I’ve recently been cataloging some of our Cecil Aldin books and I’ve been enjoying his work so I’m sharing it, and some of what I’ve learned about him, here with you. Cecil Aldin (1870-1935) was a successful and prolific artist. He is probably best known for his dog portraits and sporting scenes, but his illustrations filled books, magazines, and newspapers, and frequently appeared on posters.
Aldin believed that it was critical to work from life. In much the same way that writers are told to write what they know, he drew and painted things that he knew well. He was a life long hunter and followed fox hounds, harriers, beagles, and bassets during his sporting career. In fact he attained the office of Master twice. First as Master of the Peppard Farmers’ Harriers, and later as Master of Foxhounds for the South Berks Hunt.
His long and intimate knowledge of hunt riding gives his hunt scenes authenticity. He frequently sketched in the saddle and was able to capture the idiosyncrasies of individual riders to such a degree that people who knew them were able to identify them in paintings.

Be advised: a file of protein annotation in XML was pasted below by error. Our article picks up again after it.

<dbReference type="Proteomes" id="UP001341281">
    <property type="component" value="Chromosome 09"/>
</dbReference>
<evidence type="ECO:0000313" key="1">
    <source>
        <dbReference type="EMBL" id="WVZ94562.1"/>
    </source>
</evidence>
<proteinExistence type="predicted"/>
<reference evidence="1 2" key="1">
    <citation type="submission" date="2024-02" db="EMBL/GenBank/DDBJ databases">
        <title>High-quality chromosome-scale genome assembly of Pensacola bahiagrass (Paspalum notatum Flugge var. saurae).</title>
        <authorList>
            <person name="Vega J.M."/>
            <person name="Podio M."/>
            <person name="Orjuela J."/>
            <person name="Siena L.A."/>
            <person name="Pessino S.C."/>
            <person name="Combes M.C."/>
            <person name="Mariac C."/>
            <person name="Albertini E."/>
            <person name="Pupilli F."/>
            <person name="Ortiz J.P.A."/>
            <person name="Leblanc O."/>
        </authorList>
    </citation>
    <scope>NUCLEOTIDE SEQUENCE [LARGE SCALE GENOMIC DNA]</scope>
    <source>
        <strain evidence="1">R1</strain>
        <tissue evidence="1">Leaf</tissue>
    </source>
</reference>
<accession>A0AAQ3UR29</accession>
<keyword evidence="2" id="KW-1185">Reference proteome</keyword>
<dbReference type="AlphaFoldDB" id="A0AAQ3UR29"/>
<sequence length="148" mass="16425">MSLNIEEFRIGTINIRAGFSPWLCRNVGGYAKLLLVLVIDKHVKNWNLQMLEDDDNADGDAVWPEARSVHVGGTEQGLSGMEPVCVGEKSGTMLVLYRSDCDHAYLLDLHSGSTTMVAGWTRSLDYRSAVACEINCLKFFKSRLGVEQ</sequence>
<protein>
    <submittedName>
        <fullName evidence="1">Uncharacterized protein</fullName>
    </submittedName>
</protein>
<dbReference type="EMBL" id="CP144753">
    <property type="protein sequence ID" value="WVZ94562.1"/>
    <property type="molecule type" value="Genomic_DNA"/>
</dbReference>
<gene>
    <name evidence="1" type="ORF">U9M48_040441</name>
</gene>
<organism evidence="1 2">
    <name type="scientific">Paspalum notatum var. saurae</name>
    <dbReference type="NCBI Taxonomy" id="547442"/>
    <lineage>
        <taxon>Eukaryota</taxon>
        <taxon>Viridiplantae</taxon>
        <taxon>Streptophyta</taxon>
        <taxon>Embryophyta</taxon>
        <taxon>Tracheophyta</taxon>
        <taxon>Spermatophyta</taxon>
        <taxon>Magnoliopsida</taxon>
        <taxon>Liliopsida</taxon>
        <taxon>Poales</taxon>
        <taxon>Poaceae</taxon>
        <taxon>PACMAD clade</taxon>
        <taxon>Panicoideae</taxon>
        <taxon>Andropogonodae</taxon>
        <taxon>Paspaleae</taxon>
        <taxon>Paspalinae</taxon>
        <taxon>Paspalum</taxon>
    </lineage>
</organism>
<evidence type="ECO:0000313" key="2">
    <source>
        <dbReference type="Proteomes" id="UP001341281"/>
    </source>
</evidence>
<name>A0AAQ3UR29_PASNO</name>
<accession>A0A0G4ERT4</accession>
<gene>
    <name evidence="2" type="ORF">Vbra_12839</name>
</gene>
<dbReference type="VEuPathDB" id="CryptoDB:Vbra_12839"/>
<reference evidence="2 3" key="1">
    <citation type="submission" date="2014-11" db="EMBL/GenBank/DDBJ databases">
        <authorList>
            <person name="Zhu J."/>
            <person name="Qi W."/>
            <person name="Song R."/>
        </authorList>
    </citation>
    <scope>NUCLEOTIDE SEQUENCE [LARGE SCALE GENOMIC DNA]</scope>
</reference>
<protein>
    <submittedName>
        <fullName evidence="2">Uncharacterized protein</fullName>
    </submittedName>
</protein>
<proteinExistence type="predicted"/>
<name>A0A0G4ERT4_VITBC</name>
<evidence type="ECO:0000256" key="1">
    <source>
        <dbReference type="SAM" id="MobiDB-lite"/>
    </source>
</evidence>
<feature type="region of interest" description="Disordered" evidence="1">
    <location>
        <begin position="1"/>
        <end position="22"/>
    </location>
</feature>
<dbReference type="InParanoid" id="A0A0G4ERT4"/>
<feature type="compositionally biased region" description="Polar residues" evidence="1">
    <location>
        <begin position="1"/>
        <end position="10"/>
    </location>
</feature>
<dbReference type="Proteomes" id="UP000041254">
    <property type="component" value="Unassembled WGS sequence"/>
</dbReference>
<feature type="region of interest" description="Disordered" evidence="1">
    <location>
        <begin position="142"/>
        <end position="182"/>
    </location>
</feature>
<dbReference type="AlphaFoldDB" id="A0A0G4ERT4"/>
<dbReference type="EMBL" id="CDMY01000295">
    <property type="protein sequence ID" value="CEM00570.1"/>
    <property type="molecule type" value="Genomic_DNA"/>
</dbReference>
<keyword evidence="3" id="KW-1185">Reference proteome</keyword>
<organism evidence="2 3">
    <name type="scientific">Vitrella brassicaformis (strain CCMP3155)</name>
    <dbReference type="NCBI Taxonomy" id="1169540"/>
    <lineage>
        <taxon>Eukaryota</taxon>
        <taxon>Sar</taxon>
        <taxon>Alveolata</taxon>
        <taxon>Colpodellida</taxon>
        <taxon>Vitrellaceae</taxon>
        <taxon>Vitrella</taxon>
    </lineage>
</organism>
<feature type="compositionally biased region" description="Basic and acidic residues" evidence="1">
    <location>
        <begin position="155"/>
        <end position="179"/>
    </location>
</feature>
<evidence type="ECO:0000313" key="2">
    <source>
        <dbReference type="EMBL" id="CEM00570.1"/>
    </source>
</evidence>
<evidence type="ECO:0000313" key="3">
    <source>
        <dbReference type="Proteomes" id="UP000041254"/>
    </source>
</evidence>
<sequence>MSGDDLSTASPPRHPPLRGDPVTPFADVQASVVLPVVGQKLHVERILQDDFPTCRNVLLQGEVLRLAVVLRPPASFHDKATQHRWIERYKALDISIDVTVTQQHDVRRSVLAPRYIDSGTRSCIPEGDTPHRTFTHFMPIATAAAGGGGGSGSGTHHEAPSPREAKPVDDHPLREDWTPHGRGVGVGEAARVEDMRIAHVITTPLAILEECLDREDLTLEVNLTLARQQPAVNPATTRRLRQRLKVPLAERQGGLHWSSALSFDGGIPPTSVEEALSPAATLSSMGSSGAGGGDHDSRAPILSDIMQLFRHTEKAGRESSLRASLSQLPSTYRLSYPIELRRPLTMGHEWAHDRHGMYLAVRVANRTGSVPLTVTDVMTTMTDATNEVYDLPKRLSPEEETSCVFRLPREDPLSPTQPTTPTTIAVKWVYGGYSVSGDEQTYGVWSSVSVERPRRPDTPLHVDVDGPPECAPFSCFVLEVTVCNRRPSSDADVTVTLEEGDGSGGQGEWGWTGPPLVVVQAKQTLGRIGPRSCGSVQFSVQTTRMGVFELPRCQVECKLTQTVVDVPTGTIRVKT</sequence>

After his death his daughter published one of his sketchbooks and it provides interesting insight to his artistic process. I love how the setting is so concrete while the riders, horses, and hounds drift through the scene like ghosts.
Compare this sketch of the South Berks near Shinfield with a final painting of a similar scene.
Aldin was surrounded by dogs and hounds of all sorts his entire life. Here are a couple pictures of his “models” in the studio.
This photo and the following etching of Micky the wolfhound once again show Aldin working from life.
Aldin’s favorite model was the bull terrier, Cracker.
Cracker outlived his master by over two years. He was so popular with the public that his own eventual death received coverage on the radio and in the newspapers. Several papers printed obituaries.
Aldin’s life story is full of interesting episodes and people. One story that really caught my eye has to do with the remount station that he ran during World War I. Despite the doubts of the war office, he staffed his remount station entirely with women.
From his hunting experiences he knew many women who were skilled horse handlers. In the end there were over 100 women, from all social classes and of all ages, working in the remount station. It was so successful that by the end of the war, women were employed in remount stations across England.
If you would like to read more about Cecil Aldin’s life, or to see some of his illustrations and paintings, stop by the Library and see me. I’d love to share some more stories from his interesting life.
Erica Libhart has served as the Mars Technical Services Librarian at the National Sporting Library & Museum (NSLM) since early 2016. The focus of her position is collection services, working to increase accessibility to NSLM’s collection of books, periodicals, and archival materials. The NSLM collections span over 350 years of the history of equestrian sport, as well as fly fishing, wing shooting, and other field sports. Have a question? Contact Erica by e-mail